Cracow is Poland’s second largest city and the country’s main tourist destination. Cracow, a former capital of Poland, is one of the largest and oldest Cities in this country. As the former national capital with a long history, the city remains the spiritual heart of Poland.
The name of Cracow is traditionally derived from Krakus, the legendary founder of Cracow and the ruler of the Polish tribe of Lechitians. At present Cracow is the capital city of the Malopolskie – province in the southern Poland. The City is traditionally a leading center of Polish cultural and artistic life. Cracow was recognized as a major educational and cultural center during the Second Polish Republic and throughout the 20th century.
In 1978, the historic center of Cracow, the Old Town complex, was added to UNESCO’s list of the world heritage. That same year Karol Wojtyla, Archbishop of Cracow, was elected in the Vatican as the first Slavic Pope and the first non-Italian pope in 455 years, becoming the Pope John Paul II. The city’s growing service sector is the center of the local economy but varied industry and production still provide substantial proportions of jobs and wealth.
It was from here that the Jagiellonians; one of the greatest dynasties in Europe, were ruling the country. Also, one of the first universities in Europe, the Cracow Academy that later renamed the Jagiellonian University was established here. There are 11 universities here, including the oldest university in Poland. Cracow also has 50 museums and public art galleries, 11 theaters and a philharmonic.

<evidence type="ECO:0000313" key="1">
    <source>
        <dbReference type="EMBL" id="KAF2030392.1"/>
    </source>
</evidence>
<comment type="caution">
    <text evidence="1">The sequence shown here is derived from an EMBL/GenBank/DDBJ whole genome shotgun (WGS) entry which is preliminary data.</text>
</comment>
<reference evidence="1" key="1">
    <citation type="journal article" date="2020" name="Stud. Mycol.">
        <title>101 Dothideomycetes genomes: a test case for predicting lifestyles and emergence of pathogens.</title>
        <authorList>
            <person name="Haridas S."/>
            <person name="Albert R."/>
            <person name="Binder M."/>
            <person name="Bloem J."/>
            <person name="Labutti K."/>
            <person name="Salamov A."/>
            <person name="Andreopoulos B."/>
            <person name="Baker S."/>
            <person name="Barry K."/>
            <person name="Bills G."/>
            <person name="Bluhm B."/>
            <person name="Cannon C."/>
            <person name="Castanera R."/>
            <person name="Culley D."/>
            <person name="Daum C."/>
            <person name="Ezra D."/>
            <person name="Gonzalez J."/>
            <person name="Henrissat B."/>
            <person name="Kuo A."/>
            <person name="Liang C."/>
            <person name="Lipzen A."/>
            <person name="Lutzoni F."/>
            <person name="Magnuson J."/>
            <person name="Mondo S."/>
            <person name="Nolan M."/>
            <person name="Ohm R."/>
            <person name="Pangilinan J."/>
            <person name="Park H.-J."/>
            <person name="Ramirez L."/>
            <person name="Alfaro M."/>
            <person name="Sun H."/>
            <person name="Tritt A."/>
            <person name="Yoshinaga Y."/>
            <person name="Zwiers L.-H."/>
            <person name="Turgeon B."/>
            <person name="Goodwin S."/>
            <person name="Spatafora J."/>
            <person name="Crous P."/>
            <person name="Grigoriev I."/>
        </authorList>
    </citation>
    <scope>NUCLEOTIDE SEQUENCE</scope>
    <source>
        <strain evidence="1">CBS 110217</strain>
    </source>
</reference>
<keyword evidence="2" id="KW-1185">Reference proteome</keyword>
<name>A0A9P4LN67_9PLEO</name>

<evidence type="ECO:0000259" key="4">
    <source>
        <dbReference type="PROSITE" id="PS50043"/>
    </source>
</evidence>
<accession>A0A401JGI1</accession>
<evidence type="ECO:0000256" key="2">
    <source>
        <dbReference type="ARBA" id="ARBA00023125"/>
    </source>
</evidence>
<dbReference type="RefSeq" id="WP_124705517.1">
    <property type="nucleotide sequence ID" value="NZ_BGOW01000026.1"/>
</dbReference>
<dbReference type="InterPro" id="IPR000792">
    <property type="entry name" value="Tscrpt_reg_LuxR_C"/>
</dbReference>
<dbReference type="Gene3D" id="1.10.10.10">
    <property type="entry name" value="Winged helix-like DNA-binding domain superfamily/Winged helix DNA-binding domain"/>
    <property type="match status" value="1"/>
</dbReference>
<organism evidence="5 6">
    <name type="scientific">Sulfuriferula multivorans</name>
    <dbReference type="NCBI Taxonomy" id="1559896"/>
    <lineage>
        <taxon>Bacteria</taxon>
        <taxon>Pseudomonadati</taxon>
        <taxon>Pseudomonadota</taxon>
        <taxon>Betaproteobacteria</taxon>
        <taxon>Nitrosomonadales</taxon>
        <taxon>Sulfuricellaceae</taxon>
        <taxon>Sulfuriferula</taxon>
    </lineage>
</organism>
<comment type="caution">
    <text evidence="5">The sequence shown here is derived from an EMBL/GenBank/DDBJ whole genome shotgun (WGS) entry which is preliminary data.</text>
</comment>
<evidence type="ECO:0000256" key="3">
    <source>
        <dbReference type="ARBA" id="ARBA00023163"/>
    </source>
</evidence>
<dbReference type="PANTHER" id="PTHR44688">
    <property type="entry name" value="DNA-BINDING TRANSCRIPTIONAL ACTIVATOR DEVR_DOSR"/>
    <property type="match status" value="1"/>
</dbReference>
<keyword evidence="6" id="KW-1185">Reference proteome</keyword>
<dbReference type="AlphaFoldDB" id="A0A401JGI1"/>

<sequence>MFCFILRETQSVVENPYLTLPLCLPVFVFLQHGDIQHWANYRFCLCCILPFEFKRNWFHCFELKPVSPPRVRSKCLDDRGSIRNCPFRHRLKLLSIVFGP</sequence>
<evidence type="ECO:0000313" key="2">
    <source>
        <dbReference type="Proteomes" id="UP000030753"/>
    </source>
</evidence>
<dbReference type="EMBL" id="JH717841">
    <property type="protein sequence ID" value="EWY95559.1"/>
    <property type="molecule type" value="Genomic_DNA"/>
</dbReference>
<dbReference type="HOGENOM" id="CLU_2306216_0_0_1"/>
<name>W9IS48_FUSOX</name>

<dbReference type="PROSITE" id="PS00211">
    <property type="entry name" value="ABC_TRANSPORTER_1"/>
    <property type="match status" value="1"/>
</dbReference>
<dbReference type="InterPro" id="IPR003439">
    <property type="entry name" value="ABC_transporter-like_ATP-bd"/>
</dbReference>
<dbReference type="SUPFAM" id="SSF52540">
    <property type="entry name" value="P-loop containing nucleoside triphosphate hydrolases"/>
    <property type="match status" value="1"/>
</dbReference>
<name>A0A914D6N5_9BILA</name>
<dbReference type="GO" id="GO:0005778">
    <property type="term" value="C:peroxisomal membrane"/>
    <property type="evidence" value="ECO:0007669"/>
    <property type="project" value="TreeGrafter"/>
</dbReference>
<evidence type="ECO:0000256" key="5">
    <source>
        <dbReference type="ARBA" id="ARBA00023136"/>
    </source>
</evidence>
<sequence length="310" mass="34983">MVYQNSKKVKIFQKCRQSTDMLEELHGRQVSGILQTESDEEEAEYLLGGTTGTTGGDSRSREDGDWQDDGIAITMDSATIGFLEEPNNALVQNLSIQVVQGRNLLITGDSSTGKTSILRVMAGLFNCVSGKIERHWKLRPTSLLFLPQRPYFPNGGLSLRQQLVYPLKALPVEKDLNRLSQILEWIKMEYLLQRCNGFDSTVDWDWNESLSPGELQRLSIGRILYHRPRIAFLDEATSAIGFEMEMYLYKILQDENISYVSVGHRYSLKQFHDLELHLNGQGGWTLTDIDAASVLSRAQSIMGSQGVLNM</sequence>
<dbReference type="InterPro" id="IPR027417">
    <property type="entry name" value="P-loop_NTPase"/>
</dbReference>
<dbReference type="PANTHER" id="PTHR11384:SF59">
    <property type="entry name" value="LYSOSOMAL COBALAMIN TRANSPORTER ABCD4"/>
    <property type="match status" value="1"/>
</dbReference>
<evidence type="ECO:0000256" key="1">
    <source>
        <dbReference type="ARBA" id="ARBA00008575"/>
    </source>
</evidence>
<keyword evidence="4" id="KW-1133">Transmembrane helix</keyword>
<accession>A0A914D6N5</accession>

Cracow has always been a meeting place of many cultures. Throughout the ages, people of many different countries and religions have enriched the spirit and substance of the city, and have left their mark in Cracow´s stones, its libraries, and even its menus. Just outside the Old Town can be found the former Jewish quarter Kazimierz, its subtle synagogues reflecting the tragedy of the recent past. Cracow is rendered with attractions and diversions of a more modern variety, with hundreds of restaurants, bars and music clubs tucked away down its cellars and narrow alleyways. Cracow provide many attractions for tourists. The splendor of the region, old monuments, museums, theaters, restaurants and clubs, all of these facilitate, makes memorable time spend in Cracow.
Wawel Castle is Cracow’s centerpiece and a must see, but most tourists will find themselves attracted to the Old Town, with its soaring Gothic churches and massive Rynek Główny the Main Market Square, the largest in the country.